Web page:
Strip­pag­gio fu­els food­ies across At­lanta

LGBT-owned Emory Point, Mid­town olive oil and vine­gar bar turn­ing heads

GA Voice - - Outspoken -

“Peo­ple are as­ton­ished when they taste real ex­tra vir­gin olive oil.” - Celia Tully, owner of olive oil and vine­gar bar Strip­pag­gio

By DIONNE N. WALKER

For most of us, the uses for a bot­tle of olive oil are ba­sic: It’s the base for a tasty salad dress­ing, a quick dip for a hunk of bread, or even a sim­ple fa­cial mois­tur­izer. Celia Tully sees so much more. Her voice al­most lilt­ing, she stood ex­plain­ing the nu­ances of the fra­grant oil re­cently in the Emory Point olive oil and vine­gar bar where she’s com­mit­ted to el­e­vat­ing the side fea­ture to the main culi­nary at­trac­tion.

Del­i­cate fla­vors are best for cook­ing, while denser ones – which will be dam­aged by heat – should be used for dips or other min­i­mal prepa­ra­tions, she ex­plained be­fore pour­ing out a shot-sized sam­ple of le­mon-fla­vored oil. Once swigged, the un­usu­ally smooth-tex­tured, abun­dantly fla­vor­ful oil made it clear why the store is called Strip­pag­gio – a term de­scrib­ing the sound made by olive oil tasters slurp­ing to ex­tract ev­ery ounce of fla­vor.

“Peo­ple are as­ton­ished when they taste real ex­tra vir­gin olive oil,” she said proudly, adding that some cus­tomers joke that she has ru­ined them on gro­cery store oils.

Food Net­work, econ­omy fu­els foodie trend

The bou­tique is the lat­est man­i­fes­ta­tion of a foodie trend that’s seen the once ba­sic kitchen oil el­e­vated to cen­ter stage, pop­ping up as the fo­cus of spe­cialty shops from Vin­ings to Nor­cross. It comes as ev­ery­thing from Food Net­work to fi­nances en­cour­age peo­ple to be more cre­ative in the kitchen. It’s a shift that’s also helped this queer en­tre­pre­neur real­ize a pro­fes­sional dream.

“Well­ness and culi­nary things were al­ways

Septem­ber 16, 2016

my pas­sion,” said Tully, who started her first busi­ness, Nat­u­ral Body Spas, with part­ner Cici Cof­fee in the late ‘80s. “So I took my pas­sion for well­ness into the spa in­dus­try and my pas­sion for culi­nary (things) in here.”

“Here” is 900 square feet of olive oil heaven tucked along­side shops and eater­ies near Emory. On one side, gleam­ing sil­ver tanks house ready-to-sam­ple blends in­fused with rose­mary, basil and other fla­vors. Off in a cor­ner, turmeric honey and spe­cialty vine­gars min­gle with gift sets and even olive oil lip balms, while near a win­dow, shelves hold mango wood vases, home­grown salts and other spe­cial­ties.

Tully proudly sells some 20 olive oil blends, sourced from farms she per­son­ally vis­its and in­spects. At over $15 a bot­tle, Tully said she wants to en­sure her oil is high qual­ity.

“All good olive oils should have a lit­tle bit of a pep­pery fin­ish,” said Tully, whose more unique blends in­clude a bold jalapeno oil.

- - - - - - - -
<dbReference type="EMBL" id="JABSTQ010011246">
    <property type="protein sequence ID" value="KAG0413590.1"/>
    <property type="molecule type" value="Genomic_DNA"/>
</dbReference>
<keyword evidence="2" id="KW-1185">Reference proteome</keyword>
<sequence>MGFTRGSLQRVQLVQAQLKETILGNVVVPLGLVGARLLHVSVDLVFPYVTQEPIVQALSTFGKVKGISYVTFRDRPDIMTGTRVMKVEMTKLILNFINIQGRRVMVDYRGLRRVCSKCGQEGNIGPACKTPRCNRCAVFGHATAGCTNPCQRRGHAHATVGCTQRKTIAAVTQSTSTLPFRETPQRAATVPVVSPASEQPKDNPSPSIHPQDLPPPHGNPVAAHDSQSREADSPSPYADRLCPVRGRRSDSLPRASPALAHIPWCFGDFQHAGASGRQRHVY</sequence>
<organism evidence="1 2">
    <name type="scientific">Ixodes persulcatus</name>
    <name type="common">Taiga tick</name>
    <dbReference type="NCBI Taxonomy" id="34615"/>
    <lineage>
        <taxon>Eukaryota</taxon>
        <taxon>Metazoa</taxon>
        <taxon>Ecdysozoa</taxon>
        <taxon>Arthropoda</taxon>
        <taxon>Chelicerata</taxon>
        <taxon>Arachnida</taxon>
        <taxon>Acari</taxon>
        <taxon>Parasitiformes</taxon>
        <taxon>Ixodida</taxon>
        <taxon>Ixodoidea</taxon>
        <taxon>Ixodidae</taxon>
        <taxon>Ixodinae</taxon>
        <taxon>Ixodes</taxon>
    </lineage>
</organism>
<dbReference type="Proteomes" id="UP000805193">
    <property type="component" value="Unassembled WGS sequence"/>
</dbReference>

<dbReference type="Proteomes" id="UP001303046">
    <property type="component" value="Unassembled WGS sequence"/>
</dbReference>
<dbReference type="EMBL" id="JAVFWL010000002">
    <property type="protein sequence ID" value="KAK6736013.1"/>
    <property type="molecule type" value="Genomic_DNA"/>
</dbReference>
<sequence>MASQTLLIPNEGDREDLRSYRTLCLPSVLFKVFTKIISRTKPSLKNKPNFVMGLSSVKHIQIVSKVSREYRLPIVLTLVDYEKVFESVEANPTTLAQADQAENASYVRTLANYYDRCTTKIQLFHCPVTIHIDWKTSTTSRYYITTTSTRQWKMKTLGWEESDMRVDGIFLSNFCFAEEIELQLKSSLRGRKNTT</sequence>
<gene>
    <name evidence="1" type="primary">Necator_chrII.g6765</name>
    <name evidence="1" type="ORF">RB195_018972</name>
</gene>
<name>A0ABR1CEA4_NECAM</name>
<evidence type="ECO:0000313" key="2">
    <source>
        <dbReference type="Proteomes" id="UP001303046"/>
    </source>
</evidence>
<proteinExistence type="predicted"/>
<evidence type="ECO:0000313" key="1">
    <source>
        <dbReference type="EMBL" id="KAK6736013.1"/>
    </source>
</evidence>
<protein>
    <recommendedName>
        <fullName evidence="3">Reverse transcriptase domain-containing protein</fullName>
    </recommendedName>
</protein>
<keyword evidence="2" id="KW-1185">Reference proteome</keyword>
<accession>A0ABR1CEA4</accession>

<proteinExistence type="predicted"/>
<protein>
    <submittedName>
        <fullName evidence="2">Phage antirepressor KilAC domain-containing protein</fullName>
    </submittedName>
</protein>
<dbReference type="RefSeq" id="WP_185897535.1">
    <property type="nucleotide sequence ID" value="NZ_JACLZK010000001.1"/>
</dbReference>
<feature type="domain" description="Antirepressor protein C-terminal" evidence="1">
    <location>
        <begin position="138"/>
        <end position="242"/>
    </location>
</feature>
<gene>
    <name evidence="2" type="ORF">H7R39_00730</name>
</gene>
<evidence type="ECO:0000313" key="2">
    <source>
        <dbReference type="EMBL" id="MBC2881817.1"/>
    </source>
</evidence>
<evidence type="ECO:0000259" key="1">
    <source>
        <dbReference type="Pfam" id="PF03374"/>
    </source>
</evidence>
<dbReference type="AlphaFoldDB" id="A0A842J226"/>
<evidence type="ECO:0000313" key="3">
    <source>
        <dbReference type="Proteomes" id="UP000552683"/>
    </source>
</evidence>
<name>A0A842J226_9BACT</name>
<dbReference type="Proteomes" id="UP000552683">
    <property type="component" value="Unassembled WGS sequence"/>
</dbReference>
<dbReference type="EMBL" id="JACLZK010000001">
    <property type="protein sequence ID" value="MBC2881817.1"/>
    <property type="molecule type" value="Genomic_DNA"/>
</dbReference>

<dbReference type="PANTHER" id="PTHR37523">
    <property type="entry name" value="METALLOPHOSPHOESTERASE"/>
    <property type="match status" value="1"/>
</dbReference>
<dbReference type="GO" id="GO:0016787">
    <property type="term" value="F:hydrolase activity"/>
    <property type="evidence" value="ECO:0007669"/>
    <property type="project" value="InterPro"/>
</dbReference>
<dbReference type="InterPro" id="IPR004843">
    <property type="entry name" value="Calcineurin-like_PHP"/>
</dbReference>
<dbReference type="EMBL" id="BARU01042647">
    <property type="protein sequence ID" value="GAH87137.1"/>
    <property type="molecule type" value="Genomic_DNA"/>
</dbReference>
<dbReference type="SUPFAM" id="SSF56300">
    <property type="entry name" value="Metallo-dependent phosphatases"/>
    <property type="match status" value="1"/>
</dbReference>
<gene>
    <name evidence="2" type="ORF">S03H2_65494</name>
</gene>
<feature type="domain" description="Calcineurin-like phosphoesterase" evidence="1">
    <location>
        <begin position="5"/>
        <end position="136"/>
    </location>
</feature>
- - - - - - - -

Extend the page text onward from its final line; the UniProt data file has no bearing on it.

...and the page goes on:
Num­ber of olive oil bou­tiques sky­rock­et­ing

Tully opened Strip­pag­gio in 2012, when she was an ad­vanc­ing home cook and a self-de­scribed “olive oil snob.” At the time, Tully said, it was dif­fi­cult to find an olive oil shop in­side the Perime­ter. Nowa­days, one need only throw an olive in At­lanta to find an oil bou­tique. In fact, there are be­lieved to be at least 1,000 spe­cialty olive oil bou­tiques across the coun­try, ac­cord­ing to the Olive Oil Times, an on­line in­dus­try mag­a­zine.

The sam­ple bars are pop­ping up as Amer­i­can pro­duc­tion of this oil, his­tor­i­cally dom- Strip­pag­gio has two lo­ca­tions, one in Emory Point and one in Ponce City Mar­ket in Mid­town. (Cour­tesy photo) inated by Ital­ian pro­duc­ers, reaches its stride. Ex­perts point to the pop­u­lar­ity of the so-called Mediter­ranean diet, which touts the ben­e­fits of high-veg­etable, olive oil-rich eat­ing.

Tully her­self links the ex­plo­sion in pop­u­lar­ity to two things: The econ­omy and TV. She said ca­ble shows shows like “Che­fog­ra­phy” and “The Mind of a Chef ” planted the seed in the minds of home cooks. When the mar­ket tanked a few years back, she said the stage was truly set.

“Dur­ing the re­ces­sion, peo­ple were stay­ing at home more, they were watch­ing those shows,” she said. “They weren’t go­ing out to eat as much and I think they were look­ing for good qual­ity in­gre­di­ents to cook with to cre­ate some of those recipes.”

Four years ago, Tully jumped on the trend. It wasn’t her first time rid­ing a busi­ness wave: In 1989, she and her part­ner cap­i­tal­ized on the bur­geon­ing per­sonal pam­per­ing trend to launch Nat­u­ral Body Spas. They have since ex­panded to in­clude lo­ca­tions across Georgia, Ten­nessee and Florida. Along the way, Tully did stints in dif­fer­ent sec­tors of the med­i­cal field, all the while main­tain­ing her in­ter­est in cook­ing and health.

Ex­pan­sion to Mid­town

In 2012, Tully de­cided to jump in and hasn’t looked back. Not that any­one would want her to: She re­cently ex­panded to in­clude a Mid­town shop to ac­com­mo­date a grow­ing au­di­ence that in­cludes tourists and food­ies look­ing to kick their cook­ing up a notch. Tully obliges with olive oil tast­ing tours and tips to help the av­er­age per­son un­der­stand the sub­tleties and in­flu­ence of a good oil.

Back in her Emory Point shop, Tully vir­tu­ally beams as she de­scribes some of her lat­est ad­di­tions, in­clud­ing an earthy smelling pecan truf­fle oil in­fused with ac­tual Georgia truf­fles. Trained through a com­bi­na­tion of sem­i­nars and olive oil school­ing, Tully is a vir­tual en­cy­clo­pe­dia of oil facts – from the rules of what makes an oil ex­tra vir­gin to the source of the tin­gling fin­ish in a good oil (it’s heart-healthy polyphe­nols).

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